Tag Archives: Brendan von Essen

China, the Tiananmen tragedy and the ‘Tank Man’ – 25 years on

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The anonymous ‘Tank Man’ bringing an armed column to a halt on 5 June 1989

On 5 June 25 years ago, a lone man stood on Beijing’s Chang’an Avenue and brought a column of tanks to a halt. It has become an enduring symbol of individual bravery to the world and possibly the most censored image in the People’s Republic of China.

This famous stand, which can be viewed here, came after the bloody crackdown on protesters in Beijing’s Tiananmen Square on 3 and 4 June, in which hundreds, if not thousands, of demonstrators died after the military used lethal force to disperse the crowds. The “Tank Man” is believed to have not been a student protester or intellectual activist but merely a working citizen of Beijing horrified by the massacre (which had occurred throughout the city) and betrayed that the ‘People’s Army’ could have committed such atrocities against its own countrymen.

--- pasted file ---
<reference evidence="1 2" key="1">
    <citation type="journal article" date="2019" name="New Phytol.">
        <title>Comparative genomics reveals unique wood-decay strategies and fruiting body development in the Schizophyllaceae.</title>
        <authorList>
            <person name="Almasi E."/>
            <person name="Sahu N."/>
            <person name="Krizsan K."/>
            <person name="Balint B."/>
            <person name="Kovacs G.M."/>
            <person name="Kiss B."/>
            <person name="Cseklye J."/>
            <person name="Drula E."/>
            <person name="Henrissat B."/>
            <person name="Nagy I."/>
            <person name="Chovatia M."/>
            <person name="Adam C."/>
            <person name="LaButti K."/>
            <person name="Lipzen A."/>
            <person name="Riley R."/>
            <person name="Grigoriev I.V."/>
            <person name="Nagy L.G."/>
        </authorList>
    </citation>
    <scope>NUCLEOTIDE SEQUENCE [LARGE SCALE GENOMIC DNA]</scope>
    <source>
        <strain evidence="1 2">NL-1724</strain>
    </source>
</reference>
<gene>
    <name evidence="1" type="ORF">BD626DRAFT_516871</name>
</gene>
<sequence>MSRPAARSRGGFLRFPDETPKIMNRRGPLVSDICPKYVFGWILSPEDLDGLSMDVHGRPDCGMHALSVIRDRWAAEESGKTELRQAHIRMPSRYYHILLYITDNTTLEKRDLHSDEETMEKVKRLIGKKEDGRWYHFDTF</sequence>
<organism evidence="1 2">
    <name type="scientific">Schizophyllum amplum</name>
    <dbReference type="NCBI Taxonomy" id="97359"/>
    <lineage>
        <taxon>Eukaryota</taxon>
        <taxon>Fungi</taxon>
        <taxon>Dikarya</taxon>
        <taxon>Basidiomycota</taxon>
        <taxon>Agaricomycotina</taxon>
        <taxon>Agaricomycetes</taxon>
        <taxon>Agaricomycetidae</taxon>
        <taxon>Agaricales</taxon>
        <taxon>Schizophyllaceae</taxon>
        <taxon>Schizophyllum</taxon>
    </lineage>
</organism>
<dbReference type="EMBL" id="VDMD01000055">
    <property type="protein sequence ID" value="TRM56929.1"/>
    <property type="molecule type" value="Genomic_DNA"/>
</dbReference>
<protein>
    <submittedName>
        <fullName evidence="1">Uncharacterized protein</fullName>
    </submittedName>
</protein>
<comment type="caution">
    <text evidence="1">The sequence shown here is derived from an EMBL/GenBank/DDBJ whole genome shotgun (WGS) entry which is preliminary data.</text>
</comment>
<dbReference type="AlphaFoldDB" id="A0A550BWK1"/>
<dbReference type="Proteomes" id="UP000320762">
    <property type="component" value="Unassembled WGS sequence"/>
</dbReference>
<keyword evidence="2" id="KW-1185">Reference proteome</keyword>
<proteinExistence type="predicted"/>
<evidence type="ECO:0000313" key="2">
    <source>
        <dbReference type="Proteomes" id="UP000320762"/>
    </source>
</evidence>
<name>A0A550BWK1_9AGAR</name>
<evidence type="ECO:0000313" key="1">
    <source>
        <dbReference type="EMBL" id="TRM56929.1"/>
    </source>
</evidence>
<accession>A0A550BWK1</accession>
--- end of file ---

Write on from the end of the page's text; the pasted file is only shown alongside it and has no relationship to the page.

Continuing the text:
The Chinese Spring

The Tiananmen Square Massacre and the protests preceding it shook the ruling Communist Party of China (CPC) to its core and redefined China for over a quarter century. The resulting existential fear has continued to permeate the CPC, which remains terrified of dissent and, despite claims to the contrary, still opts for a policy of suppression. Unfortunately this fear has blinded party officials to addressing the issues which underpinned the protests in 1989 and which continue to plague the middle kingdom to this day.